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Huawei Mate 40: Our predictions on Huawei’s next flagship, including its release date

Will the ongoing US-China trade furore affect the launch of the Mate 40?

If the Huawei Mate 40 and Huawei Mate 40 Pro are announced, there’s no certainty that they’ll be coming to these shores. The ever-evolving trade relationship between the US and China forced the Mate 30 and Mate 30 Pro to limp on without Google’s Android software, an issue made particularly painful given the insanely high standard set by the hardware.

Huawei can only hope that by the time the Mate 40 series rolls around, the US and China have reached some kind of lasting agreement. If not, it isn’t clear what operating system the Mate 40 will use, and where in the world it’ll be released. Until there are developments in this area, however, we’re here to bring you the latest on the company’s hypothetical handset; for everything we know so far about the Huawei Mate 40 and Mate 40 Pro, read on.

Huawei Mate 40 release date: When will it launch?

With no confirmation from Huawei on the launch date we’ll have to base our predictions on previous model launches. The Mate 30 and 30 Pro launched on 19 September 2019 and the Mate 20 hit the shops in October of 2018.

We’d have to make an educated guess, from these launch dates, that the Mate 40 is likely to land in September or October of 2020. Whilst this could well be the launch date, the ongoing Huawei ban is likely to throw a spanner in the works; with no confirmation of when the Mate 30 series will be available in the UK and Australia, we can’t promise anything.

Huawei Mate 40 price: How much will it cost?

Huawei’s Mate series is the high-performance, high-price kind. The Mate 30 retails at roughly £700 and the Mate 30 Pro comes in at a hefty £970 – or at least they would, if they were available in the UK. You might expect to pay a similar sum for the Mate 40 and Mate 40 Pro.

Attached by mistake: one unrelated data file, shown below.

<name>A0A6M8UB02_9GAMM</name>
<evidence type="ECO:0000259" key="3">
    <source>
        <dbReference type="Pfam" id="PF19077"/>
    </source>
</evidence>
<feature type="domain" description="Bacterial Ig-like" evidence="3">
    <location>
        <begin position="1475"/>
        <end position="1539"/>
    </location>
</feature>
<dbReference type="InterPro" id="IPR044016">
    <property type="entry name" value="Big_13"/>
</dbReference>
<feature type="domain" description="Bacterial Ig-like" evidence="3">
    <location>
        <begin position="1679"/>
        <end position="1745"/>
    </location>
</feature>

Huawei Mate 40 design: What will it look like?

The Mate 30 and Mate 30 Pro shook things up as much as any smartphone could, with waterfall displays, shimmering rear panels and enormous, circular camera arrays. Huawei even removed the physical volume rocker, replacing it with a virtual version that – perhaps irritatingly – doesn’t actually function when the screen is off.

As of right now, there’s no real way of knowing how the Mate 40 will improve upon its predecessors on the design front. That said, we’d like to see the volume rocker make a comeback, as we didn’t have enough time to say goodbye.

Huawei Mate 40 features and specs: What will it do differently?


Rumours suggest that the Mate 40 will run Android. The big question is whether this will be an open-source version devoid of Google apps – like the Mate 30 and Mate 30 Pro – or the real deal. The answer hinges almost entirely on whether the US decides to lift the trade ban on China.

Stylus included

The 30 Pro is compatible with Huawei’s M-Pen, however, the pen has to be purchased separately. In the Mate 40 series, it would make sense for the stylus to be included with both devices and for the component to fit onto the phone, like the Samsung Galaxy Note 10.

Kirin 1000

Huawei Central reports that the Mate 40 and Mate 40 Pro will have a Kirin 1000 SoC inside. This will apparently be the first Huawei chip to be fabricated using a 5nm process, and will launch alongside the new Mate handsets. Expect the new chip to be faster and more power-efficient.

The Kirin 1000 will also have a 5G modem built-in, like the Kirin 990 found in the Mate 30 5G and Mate 30 Pro 5G.

We’ll be updating this page more often as the Huawei Mate 40 begins to take shape, so check back soon.

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